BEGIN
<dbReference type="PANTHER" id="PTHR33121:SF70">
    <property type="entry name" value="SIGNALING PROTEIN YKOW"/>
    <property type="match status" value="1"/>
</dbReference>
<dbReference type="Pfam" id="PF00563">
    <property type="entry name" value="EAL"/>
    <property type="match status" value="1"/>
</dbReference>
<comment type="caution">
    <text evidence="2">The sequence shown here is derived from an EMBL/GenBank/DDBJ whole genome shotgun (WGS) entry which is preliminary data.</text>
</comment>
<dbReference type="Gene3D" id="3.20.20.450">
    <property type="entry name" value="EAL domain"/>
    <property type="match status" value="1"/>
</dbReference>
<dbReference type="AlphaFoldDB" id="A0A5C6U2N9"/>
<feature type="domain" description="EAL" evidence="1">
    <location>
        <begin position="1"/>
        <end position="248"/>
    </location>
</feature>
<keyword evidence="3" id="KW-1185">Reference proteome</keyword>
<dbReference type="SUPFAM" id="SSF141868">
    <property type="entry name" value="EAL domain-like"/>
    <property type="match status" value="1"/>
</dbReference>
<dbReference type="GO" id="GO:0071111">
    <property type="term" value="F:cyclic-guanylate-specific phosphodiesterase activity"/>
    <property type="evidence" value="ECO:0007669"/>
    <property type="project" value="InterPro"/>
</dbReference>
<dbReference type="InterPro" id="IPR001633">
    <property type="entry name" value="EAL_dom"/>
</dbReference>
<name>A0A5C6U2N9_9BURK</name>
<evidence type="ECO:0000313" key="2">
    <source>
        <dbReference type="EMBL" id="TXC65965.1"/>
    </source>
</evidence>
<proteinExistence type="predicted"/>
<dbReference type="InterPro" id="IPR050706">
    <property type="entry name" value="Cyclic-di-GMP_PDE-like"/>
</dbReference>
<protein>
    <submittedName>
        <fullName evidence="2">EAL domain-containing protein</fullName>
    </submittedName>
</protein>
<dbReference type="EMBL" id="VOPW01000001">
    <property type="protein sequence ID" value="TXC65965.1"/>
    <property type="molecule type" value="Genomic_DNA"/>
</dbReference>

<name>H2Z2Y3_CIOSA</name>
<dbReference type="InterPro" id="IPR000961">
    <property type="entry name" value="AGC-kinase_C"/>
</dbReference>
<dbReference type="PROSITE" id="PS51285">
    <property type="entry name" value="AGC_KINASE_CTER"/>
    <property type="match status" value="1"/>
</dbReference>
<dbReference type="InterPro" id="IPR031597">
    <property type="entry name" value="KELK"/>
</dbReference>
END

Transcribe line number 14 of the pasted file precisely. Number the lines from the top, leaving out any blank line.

    <property type="match status" value="1"/>